Pleas comment on these TIG welds

Hello,
I am learning how to TIG weld stainless steel and would like someone to comment on these welds.
http://www.viatrack.ca/Exman/THEIRWELD_1.jpg
I found this piece on a scrap yard. The color is bit off. It is not really rusty but more of a golden brownish. I do not know what kind of stainless it is exactly but it is slightly magnetic. The weld is nice golden metallic color. I would like to believe that this is how a good weld should look. If someone has a link with pictures of ss welds I would like to see them.
Now look at this crud that I managed to produce
http://www.viatrack.ca/Exman/MYWELD_1.jpg
http://www.viatrack.ca/Exman/MYWELD_2.jpg
The first one appears burn to crisp while second one might be passable.
I am using Lincoln 175 with 3/32" 308 rod
The tungsten electrode was 1/16 1.5% Lanthalated
What am I doing wrong and just how wrong is it?
All comments appreciated.
--

Boris Mohar



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Boris Mohar wrote:

Apples & oranges.. The junk yard weld appears to be stick welded.
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Top weld looks like something I've had with stick, well okay so it's happened once or twice, but still! :) Your welds look okay, good penetration (unless I'm missing something), messy surface notwithstanding...
Tim
-- "California is the breakfast state: fruits, nuts and flakes." Website: http://webpages.charter.net/dawill/tmoranwms

golden
should
see
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There are several high strength SS alloys that are magnetic, like 310.

Too much heat, bad gas shielding. I can't tell anything else until you fix those two things.
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Here is one of mine for a brew tank. Welding on location at the brew pub.
I do field repairs for a chain of brew pubs in Seattle.
http://www.stagesmith.com/gallery/commercial/mcmenimans/195.html
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Ernie Leimkuhler wrote:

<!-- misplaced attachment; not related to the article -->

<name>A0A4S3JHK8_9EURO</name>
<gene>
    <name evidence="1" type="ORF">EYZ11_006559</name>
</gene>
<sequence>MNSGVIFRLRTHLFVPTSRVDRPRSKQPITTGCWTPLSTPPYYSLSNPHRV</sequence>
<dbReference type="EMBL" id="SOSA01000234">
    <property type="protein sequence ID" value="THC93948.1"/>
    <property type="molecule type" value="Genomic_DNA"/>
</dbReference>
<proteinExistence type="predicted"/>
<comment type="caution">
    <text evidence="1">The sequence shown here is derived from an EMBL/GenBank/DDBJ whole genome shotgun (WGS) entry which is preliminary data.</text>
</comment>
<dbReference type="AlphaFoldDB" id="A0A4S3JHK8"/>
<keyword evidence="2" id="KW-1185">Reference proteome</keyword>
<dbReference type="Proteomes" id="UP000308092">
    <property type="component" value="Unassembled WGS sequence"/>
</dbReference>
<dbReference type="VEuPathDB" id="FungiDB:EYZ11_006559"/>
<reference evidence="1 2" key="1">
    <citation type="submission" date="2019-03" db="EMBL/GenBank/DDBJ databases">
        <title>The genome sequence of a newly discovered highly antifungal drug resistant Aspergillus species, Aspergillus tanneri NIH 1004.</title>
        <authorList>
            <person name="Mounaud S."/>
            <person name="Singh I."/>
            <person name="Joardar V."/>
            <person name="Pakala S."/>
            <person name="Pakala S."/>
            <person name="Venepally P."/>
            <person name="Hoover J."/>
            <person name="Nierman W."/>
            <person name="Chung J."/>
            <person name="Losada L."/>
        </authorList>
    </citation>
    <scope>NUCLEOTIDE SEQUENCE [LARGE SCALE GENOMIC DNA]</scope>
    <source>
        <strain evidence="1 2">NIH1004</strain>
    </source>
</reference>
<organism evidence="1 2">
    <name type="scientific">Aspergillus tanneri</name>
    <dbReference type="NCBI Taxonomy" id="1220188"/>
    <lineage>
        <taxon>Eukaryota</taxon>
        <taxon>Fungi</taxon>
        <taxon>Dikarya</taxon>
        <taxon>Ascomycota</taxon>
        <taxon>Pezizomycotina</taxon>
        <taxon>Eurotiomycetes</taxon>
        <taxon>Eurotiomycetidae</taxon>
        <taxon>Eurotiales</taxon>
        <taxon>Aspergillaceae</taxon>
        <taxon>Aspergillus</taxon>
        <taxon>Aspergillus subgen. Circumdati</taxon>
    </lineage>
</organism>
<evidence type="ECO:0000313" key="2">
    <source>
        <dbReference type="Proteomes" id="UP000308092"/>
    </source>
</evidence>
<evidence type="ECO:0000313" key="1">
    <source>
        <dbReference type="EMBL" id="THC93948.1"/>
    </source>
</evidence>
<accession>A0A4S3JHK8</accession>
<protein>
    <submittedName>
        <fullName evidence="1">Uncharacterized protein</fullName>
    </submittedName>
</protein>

OHHHHhhh, man! I KNEW I shouldn't have looked! Next, Ernie will tell us he had to do this while hanging upside down from some pipes with water (or beer!) dripping on him while he did it!
Some day, maybe, I'll be able to do 1/10th that nice a weld!
Jon
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No that one was pretty simple, since the fitting was in a tank lid that was off the tank. Somebody didn't have all the toggles locked down on thge lid and when the tank reached 20 psi the 10 lb SS lid blew off slamming into the ceiling. It destroyed the pressure gauge and mangled the tank fitting.
Small breweries use hand-me-down dairy equipment. S you see tri-clamp fittings like this in both places.
Now the one I did after that required me to climb inside the 250 gal brew tank (called a "grundy") to finish the inside weld.
I have yet to post those pics.
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here
http://www.stagesmith.com/gallery/commercial/mcmenimans/189.html
you look a lot like me, if I did not shave.
http://igor.chudov.com/projects/CurtisCompressor/01_Bought/dscf0007.jpg
i
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Nah, you actually have a chin. Why do you think I have a beard?
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Ernie, I noticed that the "frozen puddles" of your weld are spaced out farther than the example weld in the first posting. Is there a standard for when and how often to advance the pool? I have heard that you advance when you add the filler, but what tells you it is time to add and advance? Is it just a rythym thing or is there a visual cue I am just totally missing?
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And while I'm asking the dumb questions...... How did you backpurge that fitting? Did you even have to? I am under the impression that all stainless requires it. Am I wrong?
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I made a special backpurge fitting that used a 8" aluminum pie tin on the inside of the tank. Tightening a screw on the inside pulled the pie tin against the inside of the tank causing it to fit to the curve of the tank.